#TBT: Mays hits 4 home runs in one game

Players reflect on Giants legend's power display accomplished on April 30, 1961

#TBT: Mays hits 4 home runs in one game

SAN FRANCISCO -- Willie Mays had no business doing what he did on April 30, 1961. Then again, there were certain things that only Mays could do.

Nauseous due to a snack he ingested the night before, Mays reaffirmed his greatness on this date 54 years ago when he hit four home runs for the San Francisco Giants in their 14-4 victory over the Milwaukee Braves. He became the seventh player since 1900 to accomplish this feat. It was the most prolific day of a wondrous Hall of Fame career for Mays, who ranks fourth on the all-time home run list with 660.

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Had ESPN's "SportsCenter" existed when Mays played, the program might have needed to devote a daily segment to his baseball deeds. The Giants center fielder was that good.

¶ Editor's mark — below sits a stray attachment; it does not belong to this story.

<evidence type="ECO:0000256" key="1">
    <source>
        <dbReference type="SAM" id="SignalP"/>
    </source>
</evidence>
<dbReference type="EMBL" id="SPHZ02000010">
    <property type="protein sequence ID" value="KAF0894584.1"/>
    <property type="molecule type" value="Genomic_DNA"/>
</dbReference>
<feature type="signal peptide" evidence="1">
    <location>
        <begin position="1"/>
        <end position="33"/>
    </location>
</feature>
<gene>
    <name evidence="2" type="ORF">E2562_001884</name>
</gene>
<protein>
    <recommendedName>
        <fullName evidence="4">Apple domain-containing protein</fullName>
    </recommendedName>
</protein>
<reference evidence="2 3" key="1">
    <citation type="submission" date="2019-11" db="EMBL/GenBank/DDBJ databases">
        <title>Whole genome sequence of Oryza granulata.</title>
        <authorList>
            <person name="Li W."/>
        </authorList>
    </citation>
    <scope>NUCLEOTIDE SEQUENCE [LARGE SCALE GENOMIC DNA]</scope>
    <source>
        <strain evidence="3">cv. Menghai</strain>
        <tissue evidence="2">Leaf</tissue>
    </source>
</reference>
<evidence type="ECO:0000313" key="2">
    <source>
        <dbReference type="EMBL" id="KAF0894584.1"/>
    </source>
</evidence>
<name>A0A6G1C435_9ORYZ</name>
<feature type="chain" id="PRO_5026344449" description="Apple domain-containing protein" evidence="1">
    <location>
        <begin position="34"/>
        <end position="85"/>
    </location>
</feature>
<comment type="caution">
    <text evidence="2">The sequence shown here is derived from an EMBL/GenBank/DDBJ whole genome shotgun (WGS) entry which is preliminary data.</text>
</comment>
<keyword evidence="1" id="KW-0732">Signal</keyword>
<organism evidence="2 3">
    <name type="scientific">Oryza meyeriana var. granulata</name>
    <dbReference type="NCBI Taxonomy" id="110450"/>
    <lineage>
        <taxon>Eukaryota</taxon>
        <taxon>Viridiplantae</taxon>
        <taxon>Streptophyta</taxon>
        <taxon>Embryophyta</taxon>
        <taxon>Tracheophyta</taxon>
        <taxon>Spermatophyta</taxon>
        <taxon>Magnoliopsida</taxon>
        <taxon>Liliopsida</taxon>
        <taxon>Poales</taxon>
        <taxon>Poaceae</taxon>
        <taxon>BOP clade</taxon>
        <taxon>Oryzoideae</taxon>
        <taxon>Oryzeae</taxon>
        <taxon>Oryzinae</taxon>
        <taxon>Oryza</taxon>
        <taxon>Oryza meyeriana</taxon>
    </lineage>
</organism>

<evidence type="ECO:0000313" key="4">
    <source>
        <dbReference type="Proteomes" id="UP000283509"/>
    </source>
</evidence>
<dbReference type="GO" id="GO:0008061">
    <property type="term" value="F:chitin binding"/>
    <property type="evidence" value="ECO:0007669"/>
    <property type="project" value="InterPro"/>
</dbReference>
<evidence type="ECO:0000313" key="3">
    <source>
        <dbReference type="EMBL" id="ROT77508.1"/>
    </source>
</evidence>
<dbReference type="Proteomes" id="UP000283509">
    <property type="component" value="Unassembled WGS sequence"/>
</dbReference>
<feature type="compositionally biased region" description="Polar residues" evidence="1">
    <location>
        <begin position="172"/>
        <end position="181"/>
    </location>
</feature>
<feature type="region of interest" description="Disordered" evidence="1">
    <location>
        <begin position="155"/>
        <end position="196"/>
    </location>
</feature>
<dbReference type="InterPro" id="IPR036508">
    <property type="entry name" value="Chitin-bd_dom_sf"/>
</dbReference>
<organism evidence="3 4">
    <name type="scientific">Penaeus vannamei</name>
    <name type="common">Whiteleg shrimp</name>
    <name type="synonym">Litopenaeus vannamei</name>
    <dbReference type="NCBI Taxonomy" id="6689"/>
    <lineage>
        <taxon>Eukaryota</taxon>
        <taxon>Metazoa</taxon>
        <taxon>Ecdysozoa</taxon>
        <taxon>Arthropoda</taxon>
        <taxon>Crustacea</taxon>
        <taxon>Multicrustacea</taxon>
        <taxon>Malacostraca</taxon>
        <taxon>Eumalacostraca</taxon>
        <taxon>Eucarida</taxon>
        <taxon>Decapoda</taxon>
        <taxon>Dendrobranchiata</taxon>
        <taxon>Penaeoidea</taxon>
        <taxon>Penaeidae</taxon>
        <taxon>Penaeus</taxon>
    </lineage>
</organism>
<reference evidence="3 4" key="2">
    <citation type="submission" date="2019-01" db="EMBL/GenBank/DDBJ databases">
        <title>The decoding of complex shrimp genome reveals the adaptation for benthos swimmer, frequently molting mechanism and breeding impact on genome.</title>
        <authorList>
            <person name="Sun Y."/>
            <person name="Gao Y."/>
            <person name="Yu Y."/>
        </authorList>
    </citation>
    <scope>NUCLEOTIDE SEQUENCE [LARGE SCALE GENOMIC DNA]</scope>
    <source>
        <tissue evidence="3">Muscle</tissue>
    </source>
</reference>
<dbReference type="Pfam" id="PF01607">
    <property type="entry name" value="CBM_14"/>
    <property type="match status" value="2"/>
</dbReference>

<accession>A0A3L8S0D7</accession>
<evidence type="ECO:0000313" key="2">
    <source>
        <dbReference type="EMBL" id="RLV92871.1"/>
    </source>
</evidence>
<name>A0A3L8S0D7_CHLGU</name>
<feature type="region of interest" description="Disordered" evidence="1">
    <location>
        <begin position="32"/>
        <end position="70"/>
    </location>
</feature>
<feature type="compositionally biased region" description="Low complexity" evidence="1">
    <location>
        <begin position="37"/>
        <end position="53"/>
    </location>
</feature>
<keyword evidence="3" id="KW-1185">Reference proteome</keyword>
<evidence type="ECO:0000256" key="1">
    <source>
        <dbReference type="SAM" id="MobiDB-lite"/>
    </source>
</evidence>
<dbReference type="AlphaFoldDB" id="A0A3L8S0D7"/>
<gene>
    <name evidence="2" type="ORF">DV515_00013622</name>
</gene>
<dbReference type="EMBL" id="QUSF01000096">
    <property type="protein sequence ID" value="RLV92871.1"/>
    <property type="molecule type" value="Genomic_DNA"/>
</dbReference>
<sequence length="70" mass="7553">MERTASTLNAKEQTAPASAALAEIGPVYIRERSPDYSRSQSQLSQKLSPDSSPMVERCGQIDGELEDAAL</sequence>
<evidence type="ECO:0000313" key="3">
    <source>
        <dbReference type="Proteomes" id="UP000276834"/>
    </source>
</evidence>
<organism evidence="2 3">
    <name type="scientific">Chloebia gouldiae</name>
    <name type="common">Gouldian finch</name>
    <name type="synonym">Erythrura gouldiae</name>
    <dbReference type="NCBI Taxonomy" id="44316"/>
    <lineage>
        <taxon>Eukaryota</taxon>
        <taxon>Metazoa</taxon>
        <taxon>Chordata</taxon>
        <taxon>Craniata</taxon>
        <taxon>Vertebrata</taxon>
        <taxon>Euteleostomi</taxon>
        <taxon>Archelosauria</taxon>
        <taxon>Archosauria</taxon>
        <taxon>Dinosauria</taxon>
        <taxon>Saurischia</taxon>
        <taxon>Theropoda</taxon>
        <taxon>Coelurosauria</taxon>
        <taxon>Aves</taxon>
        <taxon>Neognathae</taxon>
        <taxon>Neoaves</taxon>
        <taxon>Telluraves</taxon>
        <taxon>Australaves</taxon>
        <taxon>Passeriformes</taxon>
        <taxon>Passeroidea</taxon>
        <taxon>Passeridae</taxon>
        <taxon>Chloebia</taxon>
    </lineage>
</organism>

"Willie did so many great things every day," said future Hall of Famer Orlando Cepeda, one of Mays' teammates. Said former pitcher Ken MacKenzie, then a Braves reliever, "There was Mickey [Mantle] and [Hank] Aaron and Joe DiMaggio -- and then there's Mays. Mays could do everything. There's lots of us who think he's the best ever."

The Giants hit eight home runs that afternoon at Milwaukee County Stadium, tying a Major League record. Also going deep were right fielder Felipe Alou; Cepeda, who started in left field that day; and shortstop Jose Pagan, who homered twice. Milwaukee's Hank Aaron, ascending toward his 1974-2007 reign as baseball's home run king, also hit two out.